The boot process, in computer hardware, forms the foundation for the security of the rest of the system. Security, in this context, means a “defense in depth” approach, where each layer not only provides an additional barrier to attack, but also builds on the strength of the previous one. Attackers do know that if they can compromise the boot process, they can hide malicious software that will not be detected by the rest of the system. Unfortunately, most of the existing approaches to protect the boot process also conveniently (conveniently for the vendor, of course) remove your control over your own system. How? By using software signing keys that only let you run the boot software that the vendor approves on your hardware. Your only practical choices, under these systems, are either to run OSes that get approval from the vendor, or to disable boot security altogether. In Purism, we believe that you deserve security without sacrificing control or convenience: today we are happy to announce PureBoot, our collection of software and security measures designed for you to protect the boot process, while still holding all the keys.
PureBoot comprises a number of different technologies, and together they secure the boot process in a convenient way. Why are we combining all of these different technologies under a single name? Because they all work together to secure the boot process, because it’s easier to talk about our boot security overall calling it by a single name, instead of by the names of its (currently) six individual components:
There are lots of different threats and attacks that focus on the boot process. It’s easier to understand how PureBoot protects you if you understand what some of the threats are, so this section will describe how some very specific attacks work, and how PureBoot stops them.
One of the most common security threats you face is exposing sensitive data, if and when your laptop is lost or stolen. Disk encryption is a simple, highly efficient way of protecting your data from loss or theft, for it requires a passphrase, without which no one can read the data on your disk. With PureBoot, we ensure that all systems we ship are encrypted by default, with keys you set up on first boot. Many vendors use disk encryption with a passphrase; but we’ve decided to go a step further, and unlock the disk with multi-factor authentication.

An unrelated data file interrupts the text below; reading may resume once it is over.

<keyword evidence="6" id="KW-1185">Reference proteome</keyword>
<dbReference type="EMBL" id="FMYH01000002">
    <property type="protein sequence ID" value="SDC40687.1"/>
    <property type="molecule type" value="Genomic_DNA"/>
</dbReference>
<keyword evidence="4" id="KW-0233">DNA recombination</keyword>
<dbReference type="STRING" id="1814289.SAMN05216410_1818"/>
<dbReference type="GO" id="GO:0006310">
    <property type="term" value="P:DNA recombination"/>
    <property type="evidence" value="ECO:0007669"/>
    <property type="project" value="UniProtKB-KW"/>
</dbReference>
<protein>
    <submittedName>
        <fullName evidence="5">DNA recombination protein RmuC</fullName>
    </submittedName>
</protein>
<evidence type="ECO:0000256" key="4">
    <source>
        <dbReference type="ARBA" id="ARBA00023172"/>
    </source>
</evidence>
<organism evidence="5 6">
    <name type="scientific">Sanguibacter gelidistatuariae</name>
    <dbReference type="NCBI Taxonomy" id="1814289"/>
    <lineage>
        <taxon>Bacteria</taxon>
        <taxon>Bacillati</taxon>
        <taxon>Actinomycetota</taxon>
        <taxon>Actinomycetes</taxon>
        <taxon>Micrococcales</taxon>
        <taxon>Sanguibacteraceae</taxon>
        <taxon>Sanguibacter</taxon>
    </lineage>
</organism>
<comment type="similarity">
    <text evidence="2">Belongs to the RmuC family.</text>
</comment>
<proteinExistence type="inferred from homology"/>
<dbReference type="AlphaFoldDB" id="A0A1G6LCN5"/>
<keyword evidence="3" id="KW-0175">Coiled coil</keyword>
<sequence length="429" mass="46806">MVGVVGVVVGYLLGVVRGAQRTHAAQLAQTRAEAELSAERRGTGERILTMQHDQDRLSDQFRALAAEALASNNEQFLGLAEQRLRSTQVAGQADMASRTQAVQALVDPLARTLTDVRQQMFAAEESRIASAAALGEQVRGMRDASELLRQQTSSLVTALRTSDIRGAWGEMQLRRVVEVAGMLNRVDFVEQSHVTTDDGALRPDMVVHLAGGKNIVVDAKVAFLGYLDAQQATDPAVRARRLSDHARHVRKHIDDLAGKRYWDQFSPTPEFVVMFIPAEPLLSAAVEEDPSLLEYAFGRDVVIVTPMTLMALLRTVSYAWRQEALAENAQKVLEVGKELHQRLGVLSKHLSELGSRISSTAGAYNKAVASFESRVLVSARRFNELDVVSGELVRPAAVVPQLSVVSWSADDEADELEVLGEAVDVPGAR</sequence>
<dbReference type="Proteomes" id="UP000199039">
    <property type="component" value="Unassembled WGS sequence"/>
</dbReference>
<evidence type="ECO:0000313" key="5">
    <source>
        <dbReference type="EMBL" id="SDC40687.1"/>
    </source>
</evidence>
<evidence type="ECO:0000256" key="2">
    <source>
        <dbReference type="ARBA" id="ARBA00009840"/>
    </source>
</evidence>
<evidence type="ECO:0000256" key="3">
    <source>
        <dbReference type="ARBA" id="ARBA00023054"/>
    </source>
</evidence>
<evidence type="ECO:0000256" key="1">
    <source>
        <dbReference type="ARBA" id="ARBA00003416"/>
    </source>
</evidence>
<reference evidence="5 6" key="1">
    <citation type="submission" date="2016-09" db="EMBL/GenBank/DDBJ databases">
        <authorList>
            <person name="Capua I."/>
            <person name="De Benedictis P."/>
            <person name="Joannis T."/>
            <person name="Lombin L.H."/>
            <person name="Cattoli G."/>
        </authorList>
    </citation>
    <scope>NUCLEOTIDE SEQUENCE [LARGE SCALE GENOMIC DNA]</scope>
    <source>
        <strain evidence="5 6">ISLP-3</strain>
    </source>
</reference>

Today we’re happy to announce something we’ve only hinted at before: the integration of our Librem Key with LUKS disk encryption. Once set up, you just need to boot with your Librem Key inserted, and when prompted enter the same Librem Key PIN you use for GPG encryption or signing. This means that, in order to unlock your disk, attackers need “something you have” (the Librem Key) and “something you know” (your Librem Key PIN). If you lose your Librem Key you can always fall back to a recovery mode that prompts you for your old passphrase; you can set a strong fallback passphrase and store it somewhere safe, but use the Librem Key for convenience. For even more security, you can delete the recovery passphrase and only use the multi-factor authentication to unlock your disk.
We are working on adding this solution into upstream projects, so it will be available and pre-installed by default. If you want to try it out today, just follow the steps in our documentation, and download a script that automates the process of setting up LUKS to use your Librem Key.
Once attackers do have access to your system, they will want to keep that access and hide themselves from you. One of the best ways for them to hide – and make sure they still have access between reboots — is compromising your OS’s kernel software, so that it filters out any requests to the system that might reveal the attacker’s software. Of course, you could still thwart an attacker by reinstalling or upgrading your operating system, even if you can’t see any evidence of an attack… but the attacker may also have compromised your BIOS (the first code the system runs) so that it re-infects your system after every reinstall, successfully hiding themselves even from a live OS — booted from USB. BIOS malware allows attackers to intercept, and capture, your disk encryption password as you type it in.
With PureBoot you only need to insert your Librem Key and turn the computer on to know: if your BIOS has been tampered with, the Librem Key will flash red to warn you. If your computer is safe, the Librem Key flashes green. When you boot into your OS, it will use your own private keys to test whether any boot files (including your kernel, initrd, and other config files) have changed. You can use your Librem Key to re-sign these files at any time, using keys completely under your control.
PureBoot starts by loading a free software BIOS, coreboot, so that you can audit your BIOS for security bugs or backdoors. Since attackers generally focus on more mainstream proprietary BIOSes for their malware, this alone will protect you from a number of common attacks.
Of course, coreboot is only the beginning.